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The Nicaraguan telephone agency, ENITEL, has offices in most towns of more than 5,000 people and in all cities.
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International calls are very expensive, so many Volunteers call home collect or use international calling cards such AT&T, MCI, and Sprint. More and more Volunteers visit one of the many Internet cafes that offer less expensive computer-tophone services. Many training host families have telephones in their homes. If not, there is public phone access in all the training communities. It is generally free to receive calls in Nicaragua.
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===Should I bring a cellular phone with me? ===
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Cellphone coverage in the country is fairly broad. Differences in technology make many U.S. cellphones incompatible with the Nicaraguan cellular system (which utilizes a GSM network). Cellphones in Nicaragua are affordable. Should you decide that you would like a cellular phone for communication purposes, it is recommended that you purchase one locally from one of the many providers.
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===Will there be e-mail and Internet access? Should I bring my computer? ===
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Most Volunteers serving in Nicaragua do not bring their personal laptops in-country. This is an individual choice. A personal computer can be difficult and expensive to maintain given the dust, heat, and humidity. Like other expensive items, a laptop can make you a target for crime, and it is recommended that you take out personal articles insurance to cover a potential loss. Volunteers have access to computers at the Peace Corps office, at local Internet cafes, and sometimes through their host agencies.
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While some Volunteers find that having a laptop is helpful on a number of different levels, it is difficult to know what will be appropriate for your specific circumstances until you get here.  Some Volunteers suggest waiting until you are settled into your community. In these instances, family or friends or family bring down their laptop on visits to the country.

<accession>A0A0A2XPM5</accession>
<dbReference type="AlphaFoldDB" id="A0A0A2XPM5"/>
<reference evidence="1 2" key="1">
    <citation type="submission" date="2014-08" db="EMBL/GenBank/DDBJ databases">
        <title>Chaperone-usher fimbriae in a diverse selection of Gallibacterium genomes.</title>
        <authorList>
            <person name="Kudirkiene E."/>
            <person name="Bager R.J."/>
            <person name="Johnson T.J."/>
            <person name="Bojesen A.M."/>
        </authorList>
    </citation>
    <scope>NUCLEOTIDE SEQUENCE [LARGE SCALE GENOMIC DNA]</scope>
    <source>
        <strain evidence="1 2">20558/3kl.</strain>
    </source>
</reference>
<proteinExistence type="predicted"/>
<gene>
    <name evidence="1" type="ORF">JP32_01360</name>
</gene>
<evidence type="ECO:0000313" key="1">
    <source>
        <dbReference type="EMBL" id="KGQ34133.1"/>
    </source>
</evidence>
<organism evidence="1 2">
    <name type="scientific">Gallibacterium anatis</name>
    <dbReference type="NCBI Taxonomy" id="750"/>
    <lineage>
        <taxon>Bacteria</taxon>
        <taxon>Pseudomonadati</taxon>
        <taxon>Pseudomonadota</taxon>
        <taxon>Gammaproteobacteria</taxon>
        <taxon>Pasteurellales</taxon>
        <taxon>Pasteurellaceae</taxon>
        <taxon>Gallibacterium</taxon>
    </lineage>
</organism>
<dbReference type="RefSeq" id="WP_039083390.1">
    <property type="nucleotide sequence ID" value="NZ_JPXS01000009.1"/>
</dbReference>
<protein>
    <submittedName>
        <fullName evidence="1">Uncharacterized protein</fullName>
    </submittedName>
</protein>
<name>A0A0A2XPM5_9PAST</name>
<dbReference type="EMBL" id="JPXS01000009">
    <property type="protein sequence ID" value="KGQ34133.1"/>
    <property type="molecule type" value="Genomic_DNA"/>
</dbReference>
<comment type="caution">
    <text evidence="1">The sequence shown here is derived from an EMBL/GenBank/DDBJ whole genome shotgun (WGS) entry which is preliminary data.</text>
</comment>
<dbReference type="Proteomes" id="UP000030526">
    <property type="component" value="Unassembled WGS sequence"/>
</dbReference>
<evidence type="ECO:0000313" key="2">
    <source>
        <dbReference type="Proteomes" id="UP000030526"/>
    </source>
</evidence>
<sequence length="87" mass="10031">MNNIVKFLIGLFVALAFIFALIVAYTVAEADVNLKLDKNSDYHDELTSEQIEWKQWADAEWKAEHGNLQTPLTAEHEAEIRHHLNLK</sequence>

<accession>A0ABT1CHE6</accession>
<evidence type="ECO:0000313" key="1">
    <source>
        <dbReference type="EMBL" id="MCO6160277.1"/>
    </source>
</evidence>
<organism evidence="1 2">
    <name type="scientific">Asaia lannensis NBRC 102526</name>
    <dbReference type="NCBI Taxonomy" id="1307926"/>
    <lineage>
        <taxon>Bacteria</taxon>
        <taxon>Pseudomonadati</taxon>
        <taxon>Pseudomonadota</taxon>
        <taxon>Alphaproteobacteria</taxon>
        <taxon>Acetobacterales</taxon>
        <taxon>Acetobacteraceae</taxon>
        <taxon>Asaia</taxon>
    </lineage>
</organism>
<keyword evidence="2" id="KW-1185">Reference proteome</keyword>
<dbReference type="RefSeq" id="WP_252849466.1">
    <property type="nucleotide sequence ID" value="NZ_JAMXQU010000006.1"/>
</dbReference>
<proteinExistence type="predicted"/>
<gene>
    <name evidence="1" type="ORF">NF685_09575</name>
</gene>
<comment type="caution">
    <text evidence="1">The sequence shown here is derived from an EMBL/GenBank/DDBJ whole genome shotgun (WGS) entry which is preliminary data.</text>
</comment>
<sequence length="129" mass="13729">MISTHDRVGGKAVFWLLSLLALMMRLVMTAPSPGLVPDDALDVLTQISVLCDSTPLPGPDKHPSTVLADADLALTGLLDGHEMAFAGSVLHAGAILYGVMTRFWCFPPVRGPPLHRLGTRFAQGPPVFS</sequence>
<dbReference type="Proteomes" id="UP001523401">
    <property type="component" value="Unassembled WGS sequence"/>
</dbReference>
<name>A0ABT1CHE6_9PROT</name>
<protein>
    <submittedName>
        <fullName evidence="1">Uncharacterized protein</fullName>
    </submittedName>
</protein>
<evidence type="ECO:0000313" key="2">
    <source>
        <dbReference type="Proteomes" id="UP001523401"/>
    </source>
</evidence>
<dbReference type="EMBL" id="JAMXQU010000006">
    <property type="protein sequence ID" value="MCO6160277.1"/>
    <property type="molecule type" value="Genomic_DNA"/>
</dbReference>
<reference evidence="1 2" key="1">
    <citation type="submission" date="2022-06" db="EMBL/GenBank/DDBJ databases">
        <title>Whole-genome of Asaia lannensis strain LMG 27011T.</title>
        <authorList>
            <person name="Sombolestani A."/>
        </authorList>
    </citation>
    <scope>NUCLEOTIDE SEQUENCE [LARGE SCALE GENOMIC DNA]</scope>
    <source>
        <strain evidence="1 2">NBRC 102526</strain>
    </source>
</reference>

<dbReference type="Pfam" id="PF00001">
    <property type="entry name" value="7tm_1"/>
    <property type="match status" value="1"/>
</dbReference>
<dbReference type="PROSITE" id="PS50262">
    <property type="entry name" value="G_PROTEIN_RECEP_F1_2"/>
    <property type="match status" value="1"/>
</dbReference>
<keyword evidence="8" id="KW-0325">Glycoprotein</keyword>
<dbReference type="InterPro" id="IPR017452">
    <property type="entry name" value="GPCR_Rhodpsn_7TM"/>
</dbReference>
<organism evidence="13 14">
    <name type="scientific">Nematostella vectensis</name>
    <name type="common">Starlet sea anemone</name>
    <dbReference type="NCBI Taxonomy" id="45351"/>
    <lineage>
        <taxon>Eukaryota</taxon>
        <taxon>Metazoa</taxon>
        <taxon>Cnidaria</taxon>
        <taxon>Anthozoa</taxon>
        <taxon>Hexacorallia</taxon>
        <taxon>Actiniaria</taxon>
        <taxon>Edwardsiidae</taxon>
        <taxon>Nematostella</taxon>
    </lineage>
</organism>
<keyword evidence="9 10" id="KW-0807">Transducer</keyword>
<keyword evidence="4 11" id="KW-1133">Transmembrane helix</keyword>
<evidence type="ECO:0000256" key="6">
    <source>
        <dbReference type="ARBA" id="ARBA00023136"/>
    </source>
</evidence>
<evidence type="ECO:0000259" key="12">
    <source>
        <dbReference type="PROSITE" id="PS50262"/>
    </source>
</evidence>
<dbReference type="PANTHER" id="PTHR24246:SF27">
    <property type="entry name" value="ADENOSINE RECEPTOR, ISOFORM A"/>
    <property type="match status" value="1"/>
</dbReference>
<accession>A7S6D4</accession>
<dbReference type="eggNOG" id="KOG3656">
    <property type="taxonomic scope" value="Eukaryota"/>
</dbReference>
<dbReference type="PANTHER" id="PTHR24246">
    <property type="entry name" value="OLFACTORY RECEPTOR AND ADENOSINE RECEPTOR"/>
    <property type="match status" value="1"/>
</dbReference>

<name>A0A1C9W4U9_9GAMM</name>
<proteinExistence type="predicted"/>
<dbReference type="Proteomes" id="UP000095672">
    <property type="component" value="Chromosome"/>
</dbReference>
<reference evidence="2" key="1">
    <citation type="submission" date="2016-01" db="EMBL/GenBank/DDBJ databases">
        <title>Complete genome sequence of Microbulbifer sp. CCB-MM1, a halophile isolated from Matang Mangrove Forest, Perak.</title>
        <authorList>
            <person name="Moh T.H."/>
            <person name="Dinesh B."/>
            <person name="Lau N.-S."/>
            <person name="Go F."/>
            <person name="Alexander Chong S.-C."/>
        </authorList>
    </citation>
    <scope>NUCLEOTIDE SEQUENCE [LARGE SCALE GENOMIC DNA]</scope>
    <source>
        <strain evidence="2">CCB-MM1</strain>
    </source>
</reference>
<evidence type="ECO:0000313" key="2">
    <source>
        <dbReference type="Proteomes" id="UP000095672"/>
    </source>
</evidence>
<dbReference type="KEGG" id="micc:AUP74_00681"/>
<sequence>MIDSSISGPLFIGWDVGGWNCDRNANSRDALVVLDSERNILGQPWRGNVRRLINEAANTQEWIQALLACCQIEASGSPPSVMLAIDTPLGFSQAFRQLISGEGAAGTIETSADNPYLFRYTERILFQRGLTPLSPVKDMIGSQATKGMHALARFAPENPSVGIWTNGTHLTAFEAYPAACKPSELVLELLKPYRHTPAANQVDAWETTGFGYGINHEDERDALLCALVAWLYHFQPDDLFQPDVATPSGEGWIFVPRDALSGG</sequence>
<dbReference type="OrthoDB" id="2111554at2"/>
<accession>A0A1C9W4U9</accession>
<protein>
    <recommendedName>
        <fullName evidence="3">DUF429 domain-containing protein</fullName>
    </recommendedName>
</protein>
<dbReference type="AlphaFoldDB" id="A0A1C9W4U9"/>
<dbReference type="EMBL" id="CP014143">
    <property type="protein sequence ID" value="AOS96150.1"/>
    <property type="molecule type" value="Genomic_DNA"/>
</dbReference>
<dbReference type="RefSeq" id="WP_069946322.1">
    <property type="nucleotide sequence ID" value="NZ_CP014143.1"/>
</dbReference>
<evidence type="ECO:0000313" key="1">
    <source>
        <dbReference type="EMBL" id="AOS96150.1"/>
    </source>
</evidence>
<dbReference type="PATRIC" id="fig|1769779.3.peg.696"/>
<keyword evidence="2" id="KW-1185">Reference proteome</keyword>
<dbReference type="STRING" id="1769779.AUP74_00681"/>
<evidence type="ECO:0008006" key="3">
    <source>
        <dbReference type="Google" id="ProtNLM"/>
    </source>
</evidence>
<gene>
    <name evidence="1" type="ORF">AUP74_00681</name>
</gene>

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[[Category:Nicaragua]]

Revision as of 10:23, 8 December 2015

Country Resources

How much luggage am I allowed to bring to Nicaragua?

Most airlines have baggage size and weight limits and assess charges for transport of baggage that exceeds those limits. The Peace Corps has its own size and weight limits and will not pay the cost of transport for baggage that exceeds these limits. The Peace Corps’ allowance is two checked pieces of luggage with combined dimensions of both pieces not to exceed 107 inches (length + width + height) and a carry-on bag with dimensions of no more than 45 inches. Checked baggage should not exceed 80 pounds total with a maximum weight of 50 pounds for any one bag.

Peace Corps Volunteers are not allowed to take pets, weapons, explosives, radio transmitters (shortwave radios are permitted), automobiles, or motorcycles to their overseas assignments. Do not pack flammable materials or liquids such as lighter fluid, cleaning solvents, hair spray, or aerosol containers. This is an important safety precaution.

What is the electric current in Nicaragua?

It is 110 volts—the same as in the United States. You might want to bring a two-pronged adapter for three-pronged grounded plugs. These are available in-country should you need one.

How much money should I bring?

Volunteers are expected to live at a similar level as the people in their community. You will be given a settling-in allowance and a monthly living allowance, which will cover your expenses. Often Volunteers wish to bring additional money for vacation travel to other countries. Credit and debit cards are preferable to cash. If you choose to bring extra money, bring the amount that will suit your own travel plans and needs. It is recommended that credit cards and extra cash be stored in the safe at the Peace Corps office.

When can I take vacation and have people visit me?

Each Volunteer accrues two vacation days per month of service (excluding training). Leave may not be taken during training, the first three months of service, or the last three months of service, except in conjunction with an authorized emergency leave. Family and friends are welcome to visit you after pre-service training and the first three months of service as long as their stay does not interfere with your work. Extended stays at your site are not encouraged and may require permission from your country director. The Peace Corps is not able to provide your visitors with visa, medical, or travel assistance.

Will my belongings be covered by insurance?